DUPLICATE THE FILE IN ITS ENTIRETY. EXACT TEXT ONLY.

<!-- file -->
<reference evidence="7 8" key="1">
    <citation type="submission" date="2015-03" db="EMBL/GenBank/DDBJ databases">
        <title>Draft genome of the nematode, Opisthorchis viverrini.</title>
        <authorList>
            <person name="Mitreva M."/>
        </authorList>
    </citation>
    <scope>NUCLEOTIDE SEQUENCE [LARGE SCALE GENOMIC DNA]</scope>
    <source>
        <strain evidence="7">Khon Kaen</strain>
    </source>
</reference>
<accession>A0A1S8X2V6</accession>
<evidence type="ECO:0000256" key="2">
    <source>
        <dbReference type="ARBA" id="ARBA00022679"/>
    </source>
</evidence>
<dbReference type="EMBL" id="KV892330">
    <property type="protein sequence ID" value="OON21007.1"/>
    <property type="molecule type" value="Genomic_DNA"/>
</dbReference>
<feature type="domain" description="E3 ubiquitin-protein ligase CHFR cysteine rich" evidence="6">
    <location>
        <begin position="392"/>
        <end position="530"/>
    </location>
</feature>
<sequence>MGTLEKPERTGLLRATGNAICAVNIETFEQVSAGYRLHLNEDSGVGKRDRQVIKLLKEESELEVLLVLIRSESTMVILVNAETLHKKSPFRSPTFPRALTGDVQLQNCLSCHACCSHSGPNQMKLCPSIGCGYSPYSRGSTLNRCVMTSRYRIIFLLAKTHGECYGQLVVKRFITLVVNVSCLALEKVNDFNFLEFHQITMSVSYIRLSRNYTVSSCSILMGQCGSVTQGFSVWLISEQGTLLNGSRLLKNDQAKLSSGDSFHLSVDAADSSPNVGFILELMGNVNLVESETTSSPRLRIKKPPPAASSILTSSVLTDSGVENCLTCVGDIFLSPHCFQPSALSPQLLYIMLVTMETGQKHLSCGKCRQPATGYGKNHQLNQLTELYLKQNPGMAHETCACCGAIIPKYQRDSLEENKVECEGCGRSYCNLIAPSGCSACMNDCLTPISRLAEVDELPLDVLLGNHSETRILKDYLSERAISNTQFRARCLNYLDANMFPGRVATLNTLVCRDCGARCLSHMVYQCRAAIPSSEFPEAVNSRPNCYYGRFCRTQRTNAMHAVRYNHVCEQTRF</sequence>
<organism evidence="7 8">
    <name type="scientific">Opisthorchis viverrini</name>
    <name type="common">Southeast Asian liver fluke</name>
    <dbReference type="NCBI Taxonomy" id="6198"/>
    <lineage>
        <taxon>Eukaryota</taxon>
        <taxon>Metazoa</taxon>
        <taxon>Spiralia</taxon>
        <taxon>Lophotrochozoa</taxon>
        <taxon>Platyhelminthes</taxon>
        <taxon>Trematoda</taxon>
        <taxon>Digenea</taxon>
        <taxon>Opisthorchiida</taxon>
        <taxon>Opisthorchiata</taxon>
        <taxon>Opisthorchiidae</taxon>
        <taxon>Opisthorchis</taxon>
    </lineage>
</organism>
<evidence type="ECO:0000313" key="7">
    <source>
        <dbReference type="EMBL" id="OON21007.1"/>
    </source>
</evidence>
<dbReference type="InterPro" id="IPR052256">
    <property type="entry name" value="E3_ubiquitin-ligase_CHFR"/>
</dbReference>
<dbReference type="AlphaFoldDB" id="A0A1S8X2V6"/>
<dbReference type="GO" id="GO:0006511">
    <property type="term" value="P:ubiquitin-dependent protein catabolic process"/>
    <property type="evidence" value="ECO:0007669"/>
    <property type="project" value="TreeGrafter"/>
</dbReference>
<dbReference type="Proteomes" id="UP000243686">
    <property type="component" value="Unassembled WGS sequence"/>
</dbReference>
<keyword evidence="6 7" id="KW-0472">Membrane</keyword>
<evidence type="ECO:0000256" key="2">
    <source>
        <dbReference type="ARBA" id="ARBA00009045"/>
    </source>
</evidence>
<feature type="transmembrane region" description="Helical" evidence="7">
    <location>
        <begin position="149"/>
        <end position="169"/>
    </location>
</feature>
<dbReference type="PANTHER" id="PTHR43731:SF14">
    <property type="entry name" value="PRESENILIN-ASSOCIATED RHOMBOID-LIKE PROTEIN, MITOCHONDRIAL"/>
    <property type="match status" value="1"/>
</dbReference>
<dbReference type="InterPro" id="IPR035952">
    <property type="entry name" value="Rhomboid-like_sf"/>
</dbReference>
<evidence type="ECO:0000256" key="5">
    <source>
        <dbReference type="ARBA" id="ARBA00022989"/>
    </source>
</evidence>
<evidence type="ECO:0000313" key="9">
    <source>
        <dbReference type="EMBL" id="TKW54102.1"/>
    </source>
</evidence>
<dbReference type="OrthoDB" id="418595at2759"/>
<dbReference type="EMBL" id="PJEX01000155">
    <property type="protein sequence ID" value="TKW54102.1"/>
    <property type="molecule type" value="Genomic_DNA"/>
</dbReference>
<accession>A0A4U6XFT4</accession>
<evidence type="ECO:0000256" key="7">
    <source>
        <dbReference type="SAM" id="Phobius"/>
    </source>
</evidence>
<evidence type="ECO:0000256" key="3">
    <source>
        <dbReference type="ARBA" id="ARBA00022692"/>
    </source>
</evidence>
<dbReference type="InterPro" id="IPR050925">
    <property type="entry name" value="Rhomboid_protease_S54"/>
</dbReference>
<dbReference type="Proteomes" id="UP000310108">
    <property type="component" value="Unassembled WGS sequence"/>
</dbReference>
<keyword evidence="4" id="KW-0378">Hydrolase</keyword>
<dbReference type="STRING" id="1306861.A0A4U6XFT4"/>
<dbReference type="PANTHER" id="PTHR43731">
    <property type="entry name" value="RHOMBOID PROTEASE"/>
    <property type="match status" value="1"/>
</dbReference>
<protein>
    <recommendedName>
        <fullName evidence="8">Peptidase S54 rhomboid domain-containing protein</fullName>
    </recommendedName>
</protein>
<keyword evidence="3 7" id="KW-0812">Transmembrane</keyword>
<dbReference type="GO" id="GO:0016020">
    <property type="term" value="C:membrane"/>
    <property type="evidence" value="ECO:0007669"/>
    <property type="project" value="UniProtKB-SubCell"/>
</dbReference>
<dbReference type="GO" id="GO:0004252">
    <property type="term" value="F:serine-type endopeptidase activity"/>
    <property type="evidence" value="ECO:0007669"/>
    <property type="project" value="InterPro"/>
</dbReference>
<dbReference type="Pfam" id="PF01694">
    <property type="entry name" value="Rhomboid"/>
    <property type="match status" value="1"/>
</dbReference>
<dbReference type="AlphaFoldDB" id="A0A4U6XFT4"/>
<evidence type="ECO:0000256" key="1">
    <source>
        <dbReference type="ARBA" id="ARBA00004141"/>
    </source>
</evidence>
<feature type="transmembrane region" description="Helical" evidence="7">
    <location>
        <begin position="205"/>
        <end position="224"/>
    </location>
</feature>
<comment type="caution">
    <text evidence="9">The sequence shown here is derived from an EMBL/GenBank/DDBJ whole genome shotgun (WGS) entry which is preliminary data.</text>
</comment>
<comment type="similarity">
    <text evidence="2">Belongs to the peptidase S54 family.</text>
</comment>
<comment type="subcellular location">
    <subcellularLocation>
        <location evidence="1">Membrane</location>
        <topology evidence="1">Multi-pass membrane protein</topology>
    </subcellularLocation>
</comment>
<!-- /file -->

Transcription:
<reference evidence="7 8" key="1">
    <citation type="submission" date="2015-03" db="EMBL/GenBank/DDBJ databases">
        <title>Draft genome of the nematode, Opisthorchis viverrini.</title>
        <authorList>
            <person name="Mitreva M."/>
        </authorList>
    </citation>
    <scope>NUCLEOTIDE SEQUENCE [LARGE SCALE GENOMIC DNA]</scope>
    <source>
        <strain evidence="7">Khon Kaen</strain>
    </source>
</reference>
<accession>A0A1S8X2V6</accession>
<evidence type="ECO:0000256" key="2">
    <source>
        <dbReference type="ARBA" id="ARBA00022679"/>
    </source>
</evidence>
<dbReference type="EMBL" id="KV892330">
    <property type="protein sequence ID" value="OON21007.1"/>
    <property type="molecule type" value="Genomic_DNA"/>
</dbReference>
<feature type="domain" description="E3 ubiquitin-protein ligase CHFR cysteine rich" evidence="6">
    <location>
        <begin position="392"/>
        <end position="530"/>
    </location>
</feature>
<sequence>MGTLEKPERTGLLRATGNAICAVNIETFEQVSAGYRLHLNEDSGVGKRDRQVIKLLKEESELEVLLVLIRSESTMVILVNAETLHKKSPFRSPTFPRALTGDVQLQNCLSCHACCSHSGPNQMKLCPSIGCGYSPYSRGSTLNRCVMTSRYRIIFLLAKTHGECYGQLVVKRFITLVVNVSCLALEKVNDFNFLEFHQITMSVSYIRLSRNYTVSSCSILMGQCGSVTQGFSVWLISEQGTLLNGSRLLKNDQAKLSSGDSFHLSVDAADSSPNVGFILELMGNVNLVESETTSSPRLRIKKPPPAASSILTSSVLTDSGVENCLTCVGDIFLSPHCFQPSALSPQLLYIMLVTMETGQKHLSCGKCRQPATGYGKNHQLNQLTELYLKQNPGMAHETCACCGAIIPKYQRDSLEENKVECEGCGRSYCNLIAPSGCSACMNDCLTPISRLAEVDELPLDVLLGNHSETRILKDYLSERAISNTQFRARCLNYLDANMFPGRVATLNTLVCRDCGARCLSHMVYQCRAAIPSSEFPEAVNSRPNCYYGRFCRTQRTNAMHAVRYNHVCEQTRF</sequence>
<organism evidence="7 8">
    <name type="scientific">Opisthorchis viverrini</name>
    <name type="common">Southeast Asian liver fluke</name>
    <dbReference type="NCBI Taxonomy" id="6198"/>
    <lineage>
        <taxon>Eukaryota</taxon>
        <taxon>Metazoa</taxon>
        <taxon>Spiralia</taxon>
        <taxon>Lophotrochozoa</taxon>
        <taxon>Platyhelminthes</taxon>
        <taxon>Trematoda</taxon>
        <taxon>Digenea</taxon>
        <taxon>Opisthorchiida</taxon>
        <taxon>Opisthorchiata</taxon>
        <taxon>Opisthorchiidae</taxon>
        <taxon>Opisthorchis</taxon>
    </lineage>
</organism>
<evidence type="ECO:0000313" key="7">
    <source>
        <dbReference type="EMBL" id="OON21007.1"/>
    </source>
</evidence>
<dbReference type="InterPro" id="IPR052256">
    <property type="entry name" value="E3_ubiquitin-ligase_CHFR"/>
</dbReference>
<dbReference type="AlphaFoldDB" id="A0A1S8X2V6"/>
<dbReference type="GO" id="GO:0006511">
    <property type="term" value="P:ubiquitin-dependent protein catabolic process"/>
    <property type="evidence" value="ECO:0007669"/>
    <property type="project" value="TreeGrafter"/>
</dbReference>
<dbReference type="Proteomes" id="UP000243686">
    <property type="component" value="Unassembled WGS sequence"/>
</dbReference>
<keyword evidence="6 7" id="KW-0472">Membrane</keyword>
<evidence type="ECO:0000256" key="2">
    <source>
        <dbReference type="ARBA" id="ARBA00009045"/>
    </source>
</evidence>
<feature type="transmembrane region" description="Helical" evidence="7">
    <location>
        <begin position="149"/>
        <end position="169"/>
    </location>
</feature>
<dbReference type="PANTHER" id="PTHR43731:SF14">
    <property type="entry name" value="PRESENILIN-ASSOCIATED RHOMBOID-LIKE PROTEIN, MITOCHONDRIAL"/>
    <property type="match status" value="1"/>
</dbReference>
<dbReference type="InterPro" id="IPR035952">
    <property type="entry name" value="Rhomboid-like_sf"/>
</dbReference>
<evidence type="ECO:0000256" key="5">
    <source>
        <dbReference type="ARBA" id="ARBA00022989"/>
    </source>
</evidence>
<evidence type="ECO:0000313" key="9">
    <source>
        <dbReference type="EMBL" id="TKW54102.1"/>
    </source>
</evidence>
<dbReference type="OrthoDB" id="418595at2759"/>
<dbReference type="EMBL" id="PJEX01000155">
    <property type="protein sequence ID" value="TKW54102.1"/>
    <property type="molecule type" value="Genomic_DNA"/>
</dbReference>
<accession>A0A4U6XFT4</accession>
<evidence type="ECO:0000256" key="7">
    <source>
        <dbReference type="SAM" id="Phobius"/>
    </source>
</evidence>
<evidence type="ECO:0000256" key="3">
    <source>
        <dbReference type="ARBA" id="ARBA00022692"/>
    </source>
</evidence>
<dbReference type="InterPro" id="IPR050925">
    <property type="entry name" value="Rhomboid_protease_S54"/>
</dbReference>
<dbReference type="Proteomes" id="UP000310108">
    <property type="component" value="Unassembled WGS sequence"/>
</dbReference>
<keyword evidence="4" id="KW-0378">Hydrolase</keyword>
<dbReference type="STRING" id="1306861.A0A4U6XFT4"/>
<dbReference type="PANTHER" id="PTHR43731">
    <property type="entry name" value="RHOMBOID PROTEASE"/>
    <property type="match status" value="1"/>
</dbReference>
<protein>
    <recommendedName>
        <fullName evidence="8">Peptidase S54 rhomboid domain-containing protein</fullName>
    </recommendedName>
</protein>
<keyword evidence="3 7" id="KW-0812">Transmembrane</keyword>
<dbReference type="GO" id="GO:0016020">
    <property type="term" value="C:membrane"/>
    <property type="evidence" value="ECO:0007669"/>
    <property type="project" value="UniProtKB-SubCell"/>
</dbReference>
<dbReference type="GO" id="GO:0004252">
    <property type="term" value="F:serine-type endopeptidase activity"/>
    <property type="evidence" value="ECO:0007669"/>
    <property type="project" value="InterPro"/>
</dbReference>
<dbReference type="Pfam" id="PF01694">
    <property type="entry name" value="Rhomboid"/>
    <property type="match status" value="1"/>
</dbReference>
<dbReference type="AlphaFoldDB" id="A0A4U6XFT4"/>
<evidence type="ECO:0000256" key="1">
    <source>
        <dbReference type="ARBA" id="ARBA00004141"/>
    </source>
</evidence>
<feature type="transmembrane region" description="Helical" evidence="7">
    <location>
        <begin position="205"/>
        <end position="224"/>
    </location>
</feature>
<comment type="caution">
    <text evidence="9">The sequence shown here is derived from an EMBL/GenBank/DDBJ whole genome shotgun (WGS) entry which is preliminary data.</text>
</comment>
<comment type="similarity">
    <text evidence="2">Belongs to the peptidase S54 family.</text>
</comment>
<comment type="subcellular location">
    <subcellularLocation>
        <location evidence="1">Membrane</location>
        <topology evidence="1">Multi-pass membrane protein</topology>
    </subcellularLocation>
</comment>